Saturated market of Europe.

Decline in market share and profit.

Total Debt Of Corus Is 1.6 Bn Gbp

Corus Needs Supply Of Raw Material At Lower Cost

Though Corus Has Revenue Of $ 18.06 Bn Its Profit Was Just Of $626 Mn

Corus Facilities Were Relatively Old With High Cost Of Production

Employee Cost Is 15% While That Of Tata Steel Is 9%


TATA acquired Corus on 2nd April2007.

The deal price was US$12.11 billion.

On 17th Oct, 2006 TATAs bided at 455pence per share and price per share was 390 pence at
that time.

TATA steel, winner of the auction for CORUS declares a bid of 608 pence per share.

TATA Surpassed the final bid from Brazilian steel maker COMPANHIA SIDERUGGICA
NACIONAL (CSN) OF 603 pence per share.

The combined entity has become the worlds fifth largest steel makers after the deal.

Total TATA-Corus deal- US $ 13.7 billion

Equity component US $7.56 billion

Debt component US $ 6.14 billion

Acquisition was completed through Tata steels UK special Purpose vehicle named TATA

This SPV raised US $ 6.14 billion through a mix high yield mezzanine and long term debt

For immediate financing Tata Steel UK raised US$ 2.66 billion through bridge loans.


Immediately take over was required.

Share swap deal would have been less attractive to the Corus Shareholders.

Share swap would have meant FDI and that brings a lot of regulatory which might not have
been accepted by Corus shareholders.

Share swap would have diluted Tata steels equity base which was not in favor of Tata

And moreover cost of equity at around 15% is higher than that debt of around 8%, so paying in
cash brings down the cost of acquisition.

Corus-TATA Deal: An instance of how law can constrict M and A

The Corus-Tata deal continues to make news, even as both the companies continue to consider
various options to combine. For watchers of M&A (merger and acquisition), the deal is a case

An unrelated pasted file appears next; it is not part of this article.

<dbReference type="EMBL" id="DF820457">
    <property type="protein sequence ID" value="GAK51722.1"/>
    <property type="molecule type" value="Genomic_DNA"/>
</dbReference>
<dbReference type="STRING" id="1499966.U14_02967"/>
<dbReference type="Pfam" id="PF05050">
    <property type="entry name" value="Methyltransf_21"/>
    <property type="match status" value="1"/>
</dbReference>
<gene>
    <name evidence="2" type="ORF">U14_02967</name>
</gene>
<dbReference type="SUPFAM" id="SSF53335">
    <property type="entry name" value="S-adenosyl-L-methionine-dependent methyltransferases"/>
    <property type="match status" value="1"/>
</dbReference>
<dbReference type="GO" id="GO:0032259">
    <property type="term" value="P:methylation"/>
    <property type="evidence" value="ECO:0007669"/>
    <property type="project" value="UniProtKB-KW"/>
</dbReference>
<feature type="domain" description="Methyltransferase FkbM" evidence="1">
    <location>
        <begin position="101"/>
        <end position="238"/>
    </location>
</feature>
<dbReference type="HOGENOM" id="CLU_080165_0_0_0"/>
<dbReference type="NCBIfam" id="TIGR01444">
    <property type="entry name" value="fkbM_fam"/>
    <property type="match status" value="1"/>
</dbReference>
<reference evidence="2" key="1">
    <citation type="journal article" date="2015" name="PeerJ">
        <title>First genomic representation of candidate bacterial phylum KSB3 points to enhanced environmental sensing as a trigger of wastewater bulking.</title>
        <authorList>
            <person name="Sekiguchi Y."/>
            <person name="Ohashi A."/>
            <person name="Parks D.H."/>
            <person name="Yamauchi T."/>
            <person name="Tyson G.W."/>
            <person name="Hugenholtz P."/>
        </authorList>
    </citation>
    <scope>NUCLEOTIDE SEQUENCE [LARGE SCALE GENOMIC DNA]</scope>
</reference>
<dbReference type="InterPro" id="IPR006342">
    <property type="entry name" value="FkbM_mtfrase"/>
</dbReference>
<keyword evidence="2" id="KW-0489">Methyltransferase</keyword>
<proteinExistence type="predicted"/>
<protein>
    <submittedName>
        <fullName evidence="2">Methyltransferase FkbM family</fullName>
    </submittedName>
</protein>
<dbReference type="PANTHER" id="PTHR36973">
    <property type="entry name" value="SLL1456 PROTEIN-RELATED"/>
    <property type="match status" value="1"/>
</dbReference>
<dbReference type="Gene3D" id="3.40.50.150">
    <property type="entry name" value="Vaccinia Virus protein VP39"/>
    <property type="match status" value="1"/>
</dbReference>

study of how Indian acquirers have to consider takeover code and other laws in a different
country, such as the UK. This, apart from taking care that Indian laws are complied with.
While the Indian Companies Act, 1956, usually governs mergers in India, international deals
involve additional compliances with rules lay down under the FEMA (Foreign Exchange
Management Act, 1999) and associated law. Further, listed companies are also subject to the
rules and regulations laid down by the SEBI (Securities and Exchange Board of India).

"The latter two laws can complicate any cross-border M&A," says Mr Diljeet Titus of Titus &
Co, Advocates, New Delhi.

"There are often occasions when an interplay between SEBI regulations and those of FEMA can
make it difficult for deals to be structured.

The best example is the 3(3) notice required to be given in the case of inter-se promoter
acquisition under the SEBI takeover code," he says, referring to Regulation 3(3) of SEBI
(Substantial Acquisition of Shares and Takeovers) Regulations.

"The 3(3) notice mandates that a notice has to be given to the stock exchange where the shares of
the company are listed four days prior to any inter-se promoter transfer of shares.

"However, under the FEMA a non-resident can only acquire shares of an Indian company at
market price."

Mr Titus reasons that if the four-day notice is given to the stock exchanges, it encourages
speculation on the company's share price, making it difficult for the foreign acquirer to buy the
shares at market price.

"Because the market price may not be the true price of the shares but just a speculative price over
four days."

It is possible to make M&A less painful, feels Mr Titus. "SEBI and the RBI (Reserve Bank of
India) may each establish an effective legal cell, which should be able to respond to questions
raised by the parties to a merger on a timely basis," he suggests.

"A comprehensive database of FAQ (frequently asked questions) from these two organizations
could help. For, many of the questions that arise in current deals may arise in future deals too."


An amalgamation is regulated by the Companies Act, 1956 (CA56), and the company (Court)
Rules, 1959 (Rules). A company may merge with another body corporate, whether or not an
Indian company, provided the surviving entity of the merger is a company within the meaning of
the CA56. A scheme of amalgamation (scheme) requires approval of the High Court (Court) of
the States where the registered offices of amalgamating companies are situated. The steps for
amalgamation of companies under the CA56 and the Rules are as follow:
(1) Apply to the Court (by the company or any creditor or member of the company) for